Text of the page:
"Ride or die." It is CHiPs writer/director/star Dax Shepard's mantra, a recognition of a philosophy regarding the gas pedal as a good thing, the brake as a necessary evil, and the clutch as a key ingredient to the blessed internal combustion sacrament.
"I very much had the fantasy of being a race car driver before anything else," Shepard explained to Maxim. "But I noticed there weren’t that many race car drivers who parlayed that into successful acting careers. The other direction could happen any time."
"Ride or die" is a mantra born of an irresistible attraction to motor vehicles and passed along to his indulgent wife, Kristen Bell. She good-humoredly drags herself and the couple's two daughters along for Shepard's holiday weekend desert races in his Tatum sand rail, even though they occur on Halloween, Thanksgiving, New Year's, President's Day and Easter weekends.
Shepard is a true, Detroit-born and raised car (and motorcycle) guy who has had enough of absurd computer-generated car chase scenes in movies, which is one reason he revived the California motor-cop TV series in his new movie: so he could ride his own motorcycle stunts on film.
"I hadn’t seen a movie in ten years where the driving was real," Shepard told Maxim. "It has gone to all computer-generated and I don’t particularly enjoy that. So I was just excited to do a [Smokey and the Bandit director] Hal Needham-style movie."
Shepard was imprinted as a young fan on automotive action flicks like Smokey and the Bandit and Hooper, another Burt Reynolds vehicle in which he played a stunt man. Its opening sequence, showing Reynolds suiting up in preparation for a stunt, inspired a generation of extreme sports participants.
"The one that started it all for me is Smokey and the Bandit," Shepard recalled. "I’ve seen that movie eleven hundred times. I love that movie," he enthused. "I love Hooper. I didn’t like the movie, but the driving was sensational in The Dukes of Hazzard movie, great car stuff."
Indeed, off-road chases in his 2012 action flick Hit and Run were homages to the old TV show. "Oh yeah, 100 percent," Shepard acknowledged. "That’s when we come off the dirt road onto the pavement, Kristin and I, and pass the camera car, that was very Dukes of Hazzard."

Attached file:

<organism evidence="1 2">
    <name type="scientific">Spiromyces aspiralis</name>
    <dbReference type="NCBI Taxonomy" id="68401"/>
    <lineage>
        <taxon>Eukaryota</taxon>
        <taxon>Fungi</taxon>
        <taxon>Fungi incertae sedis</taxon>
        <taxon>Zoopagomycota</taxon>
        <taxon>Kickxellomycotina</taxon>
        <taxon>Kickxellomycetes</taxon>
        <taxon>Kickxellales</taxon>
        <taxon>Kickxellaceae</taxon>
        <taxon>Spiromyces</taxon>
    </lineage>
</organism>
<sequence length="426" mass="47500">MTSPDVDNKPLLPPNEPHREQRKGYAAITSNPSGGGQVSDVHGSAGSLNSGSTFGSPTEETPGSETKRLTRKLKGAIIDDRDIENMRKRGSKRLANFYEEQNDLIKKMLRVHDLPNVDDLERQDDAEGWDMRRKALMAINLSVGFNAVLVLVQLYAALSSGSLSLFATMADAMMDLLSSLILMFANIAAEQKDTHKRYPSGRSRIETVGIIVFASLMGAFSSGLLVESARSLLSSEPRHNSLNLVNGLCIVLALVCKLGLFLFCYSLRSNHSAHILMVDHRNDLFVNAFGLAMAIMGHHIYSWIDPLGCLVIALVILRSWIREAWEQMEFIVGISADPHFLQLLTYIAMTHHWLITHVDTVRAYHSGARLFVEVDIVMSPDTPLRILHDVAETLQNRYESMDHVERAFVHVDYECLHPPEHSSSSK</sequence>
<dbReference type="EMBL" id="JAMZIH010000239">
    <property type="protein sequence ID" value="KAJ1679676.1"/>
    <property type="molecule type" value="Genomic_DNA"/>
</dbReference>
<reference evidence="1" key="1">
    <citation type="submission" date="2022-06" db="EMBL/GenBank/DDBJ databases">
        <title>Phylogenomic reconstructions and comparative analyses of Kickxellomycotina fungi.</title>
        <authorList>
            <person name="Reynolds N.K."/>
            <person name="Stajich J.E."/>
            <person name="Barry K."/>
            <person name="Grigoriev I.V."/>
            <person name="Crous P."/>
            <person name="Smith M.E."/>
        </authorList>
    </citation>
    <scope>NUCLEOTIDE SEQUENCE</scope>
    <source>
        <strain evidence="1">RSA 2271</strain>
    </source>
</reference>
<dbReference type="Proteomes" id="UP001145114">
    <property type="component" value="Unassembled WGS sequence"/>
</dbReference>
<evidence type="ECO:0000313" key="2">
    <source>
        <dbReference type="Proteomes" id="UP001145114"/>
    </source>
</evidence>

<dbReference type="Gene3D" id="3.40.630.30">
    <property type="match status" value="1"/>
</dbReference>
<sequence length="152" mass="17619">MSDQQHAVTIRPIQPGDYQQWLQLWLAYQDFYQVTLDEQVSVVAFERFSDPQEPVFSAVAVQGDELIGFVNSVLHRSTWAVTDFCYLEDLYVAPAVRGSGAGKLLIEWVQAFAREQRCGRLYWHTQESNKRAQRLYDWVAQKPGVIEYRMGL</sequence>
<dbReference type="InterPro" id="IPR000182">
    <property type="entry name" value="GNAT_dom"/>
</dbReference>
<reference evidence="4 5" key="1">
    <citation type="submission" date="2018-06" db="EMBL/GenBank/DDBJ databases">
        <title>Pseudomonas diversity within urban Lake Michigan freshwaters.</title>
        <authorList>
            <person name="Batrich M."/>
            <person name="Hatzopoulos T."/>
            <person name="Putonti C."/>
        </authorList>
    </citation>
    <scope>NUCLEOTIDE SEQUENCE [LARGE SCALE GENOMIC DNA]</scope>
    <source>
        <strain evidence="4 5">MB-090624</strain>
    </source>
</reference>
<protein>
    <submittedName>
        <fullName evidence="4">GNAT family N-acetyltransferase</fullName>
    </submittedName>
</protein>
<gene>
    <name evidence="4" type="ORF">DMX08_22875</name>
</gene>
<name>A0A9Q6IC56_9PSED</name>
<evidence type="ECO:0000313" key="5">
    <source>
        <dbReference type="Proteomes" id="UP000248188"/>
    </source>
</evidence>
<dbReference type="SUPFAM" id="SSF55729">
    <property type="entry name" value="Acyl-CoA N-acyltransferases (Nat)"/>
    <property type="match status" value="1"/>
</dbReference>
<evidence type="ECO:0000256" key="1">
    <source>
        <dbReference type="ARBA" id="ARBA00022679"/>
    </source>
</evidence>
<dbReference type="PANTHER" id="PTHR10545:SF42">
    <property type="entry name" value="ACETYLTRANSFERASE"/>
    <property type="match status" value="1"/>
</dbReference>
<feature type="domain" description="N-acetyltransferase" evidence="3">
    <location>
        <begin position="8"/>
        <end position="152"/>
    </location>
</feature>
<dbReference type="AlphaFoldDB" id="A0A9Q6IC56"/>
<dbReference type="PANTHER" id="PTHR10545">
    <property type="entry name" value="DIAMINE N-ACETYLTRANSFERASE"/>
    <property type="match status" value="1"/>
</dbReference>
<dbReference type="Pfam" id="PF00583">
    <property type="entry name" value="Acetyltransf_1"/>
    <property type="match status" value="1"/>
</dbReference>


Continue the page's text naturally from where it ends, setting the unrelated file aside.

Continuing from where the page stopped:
His motivation in shooting Hit and Run was to remind Hollywood what is possible with real-world car driving stunts. The result was a green light for CHiPs.
"My original goal, or my pitch for Hit and Run, was a Sundance [Film Festival] version of Smokey and the Bandit. That is what I was aiming for. I had no fantasy or delusion that it was going to get bought and distributed. I just thought, 'Well, million-dollar movies just don’t get distributed.' So the fact that that happened so exceeded my expectations for the movie."
'Ride or die' doesn't only apply to Shepard and his loved ones; it includes his vehicles, which feature prominently in his films' action sequences. So, yeah, that's his pride-and-joy '67 Lincoln Continental you see hot-dogging through the dirt in a chase scene in Hit and Run. And his Tatum sand rail in the movie's finale.
Shepard might be nuts, but fortunately, he's not totally nuts. So, those scenes thrashing the Lincoln down a dirt road and across fields actually use a stand-in Lincoln for the truly abusive bits, Shepard admits. "Had I been willing to destroy my car, I’d have jumped it, but I just couldn’t bring myself to do that."
Shepard's love of his Ducati Hypermotard motorcycle led him to shape the very plot of CHiPs to accommodate its inclusion.
"The movie starts with me ahead of time knowing I want to showcase moto-style riding, I want to showcase roadracing, I want to showcase drifting. And then I say, 'What motorcycle can do all those things?'”
"Really, only the Hypermotard can do that stuff. So then I go, 'How on earth would CHiPs end up on a Hypermotard?' If one of the guys was an FBI agent and under cover, then the sky is the limit. So, honestly, it all started with knowing what motorcycle I wanted, so I was forced to create the story I ended up telling, to justify getting it into they movie!"
So remember when watching cockamamie plot lines in films like CHiPs, maybe there's a reason for the improbability.
What's next for Shepard? Well, once his media tour for CHiPs dies down, he'll be heading to the desert to race his sand rail Easter weekend.
After that, Shepard says won't be taking on any automotive passion projects, like Eric Bana's Love The Beast, a documentary on the restoration of the car he used to race in Rally Tasmania as a young man, or Adam Carolla's Winning: The Racing Life of Paul Newman.
Instead, this family man would like to settle into a routine, maybe making CHiPs sequels, or maybe rebooting another classic TV show from his youth.
"I would love a CHiPs franchise. But I would love to do ['80s action TV show] The Fall Guy. I think that would be so much fun."
Naturally, Shepard imagines ways to top the mechanical mayhem of the original show, proposing better jumps than seen on the old show. "You know, suspension has changed so much, Colt Seavers used to jump that truck over a bush and it would bounce when it landed and never get more than seven or eight feet of air."
No matter what project Shepard focuses on, you can be sure it will involve internal combustion and speed. And maybe he'll get around to a passion project someday, documenting some cool aspect of motorsport. The working title will be "Ride or Die." And there won't be any CGI driving stunts in it.